By Karen A. Grava
Micki McElya is haunted by a cemetery. In fact, she is using one to tell the history of our nation.
In a book under contract with Harvard University Press, McElya, assistant professor of history in CLAS, will explain why Arlington National Cemetery chronicles the history of the United States even though it is not the oldest national cemetery (there are 20 that are older) or the busiest or the largest (Calverton National Cemetery on Long Island is both).
McElya hopes Grave Affairs: Arlington National Cemetery and the Politics of Death and Honor, will be finished by 2014, the same year the cemetery will celebrate its 150th anniversary.
Arlington, one of 132 national cemeteries, is the most famous national cemetery, in part because the nation was glued to its collective television screens when the assassinated President John F. Kennedy was buried there at his family’s request.
Today, the eternal flame that marks his grave is a familiar site, as are the rows of uniform white headstones that mark the graves of the men and women who have served in the military.
Remains of soldiers from every war have been interred in the cemetery, including those from the Revolutionary War that predate the cemetery’s existence.
“The cemetery is designed to tell the entirety of our nation’s history in a small bit of land. Every complicated messy facet of our history is represented there,” says McElya, who is on a one-year fellowship at the Newhouse Center for the Humanities at Wellesley College.
The 624-acre cemetery was established in 1864 on the site of the plantation owned by Confederate General Robert E. Lee’s family. The land there was earlier appropriated to found Freedman’s Village, a community for the formerly enslaved, termed “contraband” by the federal government, in 1863. The idea was to move communities of formerly enslaved people who had freed themselves or run away.
Even though attempts were made to disband the community as early as 1868, residents of the village resisted eviction until1890. Today, there are 3,700 residents of Freedman’s Village buried in Section 27 of the cemetery under stones marked with their names, when known, and “citizen” or “civilian.”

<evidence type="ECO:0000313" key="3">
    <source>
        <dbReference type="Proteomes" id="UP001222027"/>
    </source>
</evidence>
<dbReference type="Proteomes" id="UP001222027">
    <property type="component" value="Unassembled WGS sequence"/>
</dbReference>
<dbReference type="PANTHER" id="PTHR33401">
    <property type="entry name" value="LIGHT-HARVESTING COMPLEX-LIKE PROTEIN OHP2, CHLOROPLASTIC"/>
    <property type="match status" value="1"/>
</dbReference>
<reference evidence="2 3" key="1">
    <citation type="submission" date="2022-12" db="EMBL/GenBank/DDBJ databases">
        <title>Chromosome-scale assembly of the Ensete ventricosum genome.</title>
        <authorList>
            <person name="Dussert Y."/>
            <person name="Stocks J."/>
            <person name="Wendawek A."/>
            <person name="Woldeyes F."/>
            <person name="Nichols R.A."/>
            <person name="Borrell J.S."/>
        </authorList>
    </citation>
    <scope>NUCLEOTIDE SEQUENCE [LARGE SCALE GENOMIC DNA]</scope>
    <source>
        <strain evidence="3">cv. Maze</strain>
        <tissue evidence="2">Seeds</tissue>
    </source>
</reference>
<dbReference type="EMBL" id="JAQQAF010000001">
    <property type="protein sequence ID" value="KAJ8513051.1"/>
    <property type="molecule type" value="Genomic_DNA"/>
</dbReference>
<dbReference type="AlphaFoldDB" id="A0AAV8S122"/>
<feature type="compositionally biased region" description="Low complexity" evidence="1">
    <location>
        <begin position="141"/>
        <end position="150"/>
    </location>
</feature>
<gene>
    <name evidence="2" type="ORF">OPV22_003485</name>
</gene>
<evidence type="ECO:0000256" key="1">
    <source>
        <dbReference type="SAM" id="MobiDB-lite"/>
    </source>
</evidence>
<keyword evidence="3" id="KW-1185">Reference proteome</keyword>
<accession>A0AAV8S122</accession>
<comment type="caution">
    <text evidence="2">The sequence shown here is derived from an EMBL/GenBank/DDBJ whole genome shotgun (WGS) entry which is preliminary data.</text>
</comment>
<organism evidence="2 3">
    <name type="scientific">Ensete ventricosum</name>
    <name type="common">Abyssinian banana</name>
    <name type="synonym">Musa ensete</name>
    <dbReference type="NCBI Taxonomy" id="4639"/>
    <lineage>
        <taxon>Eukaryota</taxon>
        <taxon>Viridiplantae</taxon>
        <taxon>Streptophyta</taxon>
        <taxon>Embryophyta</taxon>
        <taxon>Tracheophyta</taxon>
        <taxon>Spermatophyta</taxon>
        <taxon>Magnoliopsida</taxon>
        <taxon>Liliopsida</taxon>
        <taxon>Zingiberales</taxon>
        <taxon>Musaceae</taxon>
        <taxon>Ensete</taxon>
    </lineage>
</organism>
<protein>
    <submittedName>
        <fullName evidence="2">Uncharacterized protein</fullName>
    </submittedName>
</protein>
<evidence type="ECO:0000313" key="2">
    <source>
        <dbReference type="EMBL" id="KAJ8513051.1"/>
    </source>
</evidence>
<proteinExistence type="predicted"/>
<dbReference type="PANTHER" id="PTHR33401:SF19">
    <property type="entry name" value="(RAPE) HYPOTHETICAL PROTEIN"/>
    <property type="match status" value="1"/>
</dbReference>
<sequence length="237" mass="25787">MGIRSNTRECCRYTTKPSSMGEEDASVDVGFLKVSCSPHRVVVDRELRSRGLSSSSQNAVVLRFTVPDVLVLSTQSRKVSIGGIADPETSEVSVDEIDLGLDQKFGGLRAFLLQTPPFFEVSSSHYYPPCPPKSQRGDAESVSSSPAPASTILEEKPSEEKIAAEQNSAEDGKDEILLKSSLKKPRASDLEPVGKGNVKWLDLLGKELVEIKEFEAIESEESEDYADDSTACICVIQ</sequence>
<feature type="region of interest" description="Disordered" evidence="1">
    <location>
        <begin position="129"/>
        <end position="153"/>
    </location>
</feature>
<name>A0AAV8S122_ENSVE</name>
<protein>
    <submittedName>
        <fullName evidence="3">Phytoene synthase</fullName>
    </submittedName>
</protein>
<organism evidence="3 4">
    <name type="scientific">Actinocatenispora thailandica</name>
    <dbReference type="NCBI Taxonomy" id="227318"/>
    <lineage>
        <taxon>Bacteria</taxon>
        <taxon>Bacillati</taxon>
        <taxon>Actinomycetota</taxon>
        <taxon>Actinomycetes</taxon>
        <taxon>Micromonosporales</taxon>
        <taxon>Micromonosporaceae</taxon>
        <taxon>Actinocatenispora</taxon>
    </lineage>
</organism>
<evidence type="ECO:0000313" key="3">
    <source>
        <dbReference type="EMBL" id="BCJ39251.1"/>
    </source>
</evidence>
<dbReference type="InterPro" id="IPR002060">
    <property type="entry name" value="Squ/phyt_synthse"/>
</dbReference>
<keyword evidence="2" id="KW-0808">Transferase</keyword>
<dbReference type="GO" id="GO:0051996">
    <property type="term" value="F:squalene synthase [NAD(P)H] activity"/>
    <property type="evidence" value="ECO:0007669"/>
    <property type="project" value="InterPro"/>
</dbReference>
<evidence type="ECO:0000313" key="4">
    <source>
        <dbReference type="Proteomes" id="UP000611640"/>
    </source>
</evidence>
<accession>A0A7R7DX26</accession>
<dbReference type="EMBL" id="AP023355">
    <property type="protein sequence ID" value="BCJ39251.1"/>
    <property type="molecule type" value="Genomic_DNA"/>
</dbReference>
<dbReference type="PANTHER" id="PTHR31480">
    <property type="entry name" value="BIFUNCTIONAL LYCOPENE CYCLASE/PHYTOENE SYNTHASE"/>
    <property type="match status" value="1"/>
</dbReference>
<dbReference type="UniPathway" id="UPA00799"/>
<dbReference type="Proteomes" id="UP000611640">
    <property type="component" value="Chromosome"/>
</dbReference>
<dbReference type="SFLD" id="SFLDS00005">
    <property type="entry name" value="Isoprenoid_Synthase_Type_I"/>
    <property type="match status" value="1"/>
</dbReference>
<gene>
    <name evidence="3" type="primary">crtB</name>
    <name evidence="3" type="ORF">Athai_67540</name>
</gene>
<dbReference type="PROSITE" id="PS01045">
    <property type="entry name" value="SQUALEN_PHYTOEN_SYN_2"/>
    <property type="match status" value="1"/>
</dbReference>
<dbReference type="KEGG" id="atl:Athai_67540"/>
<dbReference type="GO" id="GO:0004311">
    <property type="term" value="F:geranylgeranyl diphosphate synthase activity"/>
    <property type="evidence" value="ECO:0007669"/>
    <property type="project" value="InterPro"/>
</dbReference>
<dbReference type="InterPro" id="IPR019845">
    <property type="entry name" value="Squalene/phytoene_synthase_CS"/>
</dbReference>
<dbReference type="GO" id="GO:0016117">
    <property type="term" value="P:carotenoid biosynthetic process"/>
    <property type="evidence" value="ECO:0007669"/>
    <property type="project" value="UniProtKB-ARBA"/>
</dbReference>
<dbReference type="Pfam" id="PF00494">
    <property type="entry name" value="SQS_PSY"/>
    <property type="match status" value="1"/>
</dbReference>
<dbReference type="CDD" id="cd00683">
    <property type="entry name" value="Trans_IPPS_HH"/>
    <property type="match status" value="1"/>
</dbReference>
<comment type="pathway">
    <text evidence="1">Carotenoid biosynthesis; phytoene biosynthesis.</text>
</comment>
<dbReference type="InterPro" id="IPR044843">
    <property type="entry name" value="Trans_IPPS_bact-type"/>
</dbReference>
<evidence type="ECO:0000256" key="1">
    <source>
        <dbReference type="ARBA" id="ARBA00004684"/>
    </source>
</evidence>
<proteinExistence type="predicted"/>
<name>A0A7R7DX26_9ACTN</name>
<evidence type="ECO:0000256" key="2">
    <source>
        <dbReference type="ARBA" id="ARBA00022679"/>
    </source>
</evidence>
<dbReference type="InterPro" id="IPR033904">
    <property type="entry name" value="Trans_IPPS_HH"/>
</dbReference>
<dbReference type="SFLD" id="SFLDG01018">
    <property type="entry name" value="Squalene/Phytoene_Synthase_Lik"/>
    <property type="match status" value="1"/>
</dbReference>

Arlington National Cemetery has 300,000 graves with an average of 30 new ones each weekday. Predictions are that it might be full by 2030.
The cemetery is home to nearly 1,500 Civil War-era graves of members of the U.S. Colored Troops, and it has tributes to female members of the service, Jewish service members, and, of course, the Tomb of the Unknown Soldier.
McElya first became interested in the cemetery while working on her most recent book, Clinging to Mammy: The Faithful Slave in Twentieth-Century America.
“There is a fantasy held by many white people that ‘mammies’ were loved by the families that enslaved them who they in turn loved. But life is not Gone With the Wind and many of the fictional representations we have are false histories,” McElya says.
Mammy is part of a Arlington’s Confederate Monument that includes images of faithful slaves and a mammy figure.
The approach to the cemetery is marked by rows and rows of white headstones, JFK’s eternal flame and, dominating the vista, a plantation house behind which are two slave cabins. The house was owned by Lee’s family and is now a national monument to the Confederate general. It sits directly across the Potomac River from the Lincoln Memorial. North and South are linked by the Memorial Bridge.
Behind the slave cabins, there are bathrooms for tourists. “There is a real mix here of tourist space, mourning, and history,” McElya says.
Although the tombstones in the cemetery send an image of orderliness and simplicity, a recent and ongoing scandal about who is really buried where and how many people are buried in some graves shows that there is “chaos literally beneath the surface,” McElya says.
“The horror of the mismanagement is profound and contradicts the image of stability and awesomeness and sorrow.”
Who is allowed to be buried at Arlington has been an issue over time, she says, and there are many stories to tell about who is buried there and who was not allowed.
There is a lot of history that lies beneath the ground. “The full story of the cemetery has not been told. We have not really considered what it represents for our national history, what it means to define a nation by wars, or the individual histories there. We need to think about the heroes that we don’t talk about.”